For some geometric shapes, you can find perimeter from the area. With equilateral triangles, squares, and circles, you can use formulas to find their perimeters from their given areas. To find the perimeter of rectangles, you must know the measurement of one side and the area of the rectangle.

To find the perimeter of a shape using its area begins with the area formula for that particular polygon. This can be done for a few different shapes:

The simplest two-dimensional shape is the triangle, and an equilateral triangle has three congruent sides. You can find the perimeter of an equilateral triangle if you know its area.

The formula for the area, $A$, of an equilateral triangle with sides of length $s$ is:

$A=\frac{{s}^{2}\sqrt{3}}{4}$

We can substitute $1.732$ for $\sqrt{3}$ to make our calculations easier:

$A=\frac{\left({s}^{2}\right)\left(1.732\right)}{4}$

Since we are given a value for $A$, we can use algebra to find $s$. Our value for perimeter is always a linear measurement derived from the square units of area.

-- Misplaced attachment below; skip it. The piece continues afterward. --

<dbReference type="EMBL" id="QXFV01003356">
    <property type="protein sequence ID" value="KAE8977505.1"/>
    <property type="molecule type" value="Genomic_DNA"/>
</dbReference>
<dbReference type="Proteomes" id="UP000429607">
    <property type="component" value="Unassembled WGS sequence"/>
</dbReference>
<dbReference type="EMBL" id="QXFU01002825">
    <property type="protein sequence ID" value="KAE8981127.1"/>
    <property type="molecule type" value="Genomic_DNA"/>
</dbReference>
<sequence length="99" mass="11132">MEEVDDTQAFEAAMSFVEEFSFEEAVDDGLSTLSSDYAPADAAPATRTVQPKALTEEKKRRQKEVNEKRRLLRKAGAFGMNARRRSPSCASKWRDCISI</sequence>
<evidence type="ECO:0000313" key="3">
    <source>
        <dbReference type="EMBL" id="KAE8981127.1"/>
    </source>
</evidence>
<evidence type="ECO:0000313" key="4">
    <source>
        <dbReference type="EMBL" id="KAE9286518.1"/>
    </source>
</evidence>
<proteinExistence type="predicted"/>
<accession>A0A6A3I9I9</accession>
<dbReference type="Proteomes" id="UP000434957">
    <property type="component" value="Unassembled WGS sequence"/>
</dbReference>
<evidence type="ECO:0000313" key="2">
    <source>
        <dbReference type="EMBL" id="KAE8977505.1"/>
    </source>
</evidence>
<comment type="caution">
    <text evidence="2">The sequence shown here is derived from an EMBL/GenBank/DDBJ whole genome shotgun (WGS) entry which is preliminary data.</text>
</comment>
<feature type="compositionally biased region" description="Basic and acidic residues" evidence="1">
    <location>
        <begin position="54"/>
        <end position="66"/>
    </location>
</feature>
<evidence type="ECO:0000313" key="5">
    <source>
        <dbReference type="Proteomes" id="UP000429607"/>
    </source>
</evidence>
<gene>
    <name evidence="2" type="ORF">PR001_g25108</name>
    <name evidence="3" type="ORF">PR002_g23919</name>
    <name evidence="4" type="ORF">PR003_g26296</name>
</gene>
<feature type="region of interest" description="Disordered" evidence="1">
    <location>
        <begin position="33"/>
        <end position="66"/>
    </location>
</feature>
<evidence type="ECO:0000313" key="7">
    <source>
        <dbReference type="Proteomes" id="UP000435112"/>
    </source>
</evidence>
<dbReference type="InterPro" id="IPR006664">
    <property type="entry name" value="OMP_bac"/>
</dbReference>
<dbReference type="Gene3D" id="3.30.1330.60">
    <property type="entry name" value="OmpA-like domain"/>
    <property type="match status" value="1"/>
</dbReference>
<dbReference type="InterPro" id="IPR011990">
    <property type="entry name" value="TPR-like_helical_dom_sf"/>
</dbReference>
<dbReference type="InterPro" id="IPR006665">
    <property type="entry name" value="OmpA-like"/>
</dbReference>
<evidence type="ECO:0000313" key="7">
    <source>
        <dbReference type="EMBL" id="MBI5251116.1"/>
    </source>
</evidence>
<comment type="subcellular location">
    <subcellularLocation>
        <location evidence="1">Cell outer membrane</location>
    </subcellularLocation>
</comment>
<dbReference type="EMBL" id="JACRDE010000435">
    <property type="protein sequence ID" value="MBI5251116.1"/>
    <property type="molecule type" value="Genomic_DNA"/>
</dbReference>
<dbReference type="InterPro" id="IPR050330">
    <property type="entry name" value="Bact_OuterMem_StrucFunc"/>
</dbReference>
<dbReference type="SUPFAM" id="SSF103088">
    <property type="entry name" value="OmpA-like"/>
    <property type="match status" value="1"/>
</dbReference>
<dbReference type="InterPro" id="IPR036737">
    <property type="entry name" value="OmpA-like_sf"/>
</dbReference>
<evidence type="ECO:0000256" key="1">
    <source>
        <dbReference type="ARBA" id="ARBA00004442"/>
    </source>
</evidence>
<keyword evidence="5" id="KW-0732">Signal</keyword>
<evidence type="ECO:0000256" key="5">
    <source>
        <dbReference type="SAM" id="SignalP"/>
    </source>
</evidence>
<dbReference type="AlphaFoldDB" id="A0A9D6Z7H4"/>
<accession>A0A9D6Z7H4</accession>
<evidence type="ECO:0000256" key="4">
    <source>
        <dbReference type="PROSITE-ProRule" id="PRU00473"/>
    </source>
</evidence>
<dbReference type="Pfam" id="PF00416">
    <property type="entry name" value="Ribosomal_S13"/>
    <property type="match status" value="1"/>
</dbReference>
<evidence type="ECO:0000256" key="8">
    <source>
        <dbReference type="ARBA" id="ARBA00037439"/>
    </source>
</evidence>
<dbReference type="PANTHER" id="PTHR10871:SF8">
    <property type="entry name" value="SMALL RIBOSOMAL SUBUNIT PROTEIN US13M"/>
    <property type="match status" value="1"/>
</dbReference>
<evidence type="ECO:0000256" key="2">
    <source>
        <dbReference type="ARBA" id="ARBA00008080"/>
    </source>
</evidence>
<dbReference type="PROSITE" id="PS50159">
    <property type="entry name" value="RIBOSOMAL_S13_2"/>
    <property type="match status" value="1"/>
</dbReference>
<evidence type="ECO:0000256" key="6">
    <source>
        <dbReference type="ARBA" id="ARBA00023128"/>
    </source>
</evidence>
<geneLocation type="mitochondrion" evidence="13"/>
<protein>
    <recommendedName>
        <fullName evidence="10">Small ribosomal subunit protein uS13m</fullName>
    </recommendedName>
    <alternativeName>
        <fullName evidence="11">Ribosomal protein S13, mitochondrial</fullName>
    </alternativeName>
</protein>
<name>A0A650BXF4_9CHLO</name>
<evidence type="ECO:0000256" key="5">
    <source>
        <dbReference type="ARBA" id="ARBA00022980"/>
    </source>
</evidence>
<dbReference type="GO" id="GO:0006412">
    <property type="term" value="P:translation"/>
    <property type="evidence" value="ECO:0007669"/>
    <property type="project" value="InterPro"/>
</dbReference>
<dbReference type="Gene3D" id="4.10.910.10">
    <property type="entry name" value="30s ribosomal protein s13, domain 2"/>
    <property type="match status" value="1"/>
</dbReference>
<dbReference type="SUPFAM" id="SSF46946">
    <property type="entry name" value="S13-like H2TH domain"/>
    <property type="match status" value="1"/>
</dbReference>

Suppose we are told our equilateral triangle has an area of $125.141c{m}^{2}$. That automatically tells us our perimeter will be measured in $cm$.

We plug in our known values to find our unknown value:

$125.141c{m}^{2}=\frac{\left({s}^{2}\right)\left(1.732\right)}{4}$

$125.141c{m}^{2}=\left({s}^{2}\right)\left(0.433\right)$

$\frac{125.141c{m}^{2}}{0.433}=\frac{\left({s}^{2}\right)\left(0.433\right)}{0.433}$

$289.009237c{m}^{2}\approx {s}^{2}$

$\sqrt{289.009237c{m}^{2}}\approx \sqrt{{s}^{2}}$

$17cm=s$

Then, you plug your side length into the perimeter of a triangle formula. The perimeter formula is:

$P=s\left(3\right)$

The answer we get is $51cm$.

This process can be simplified to the formula:

$s=\sqrt{\left(\frac{4}{\sqrt{3}}\right)A}$

Working from the inside out, begin by finding the quotient of $\frac{4}{\sqrt{3}}$, then multiply that quotient times the given area, $A$, and, last, find the square root of the product of the quotient times area.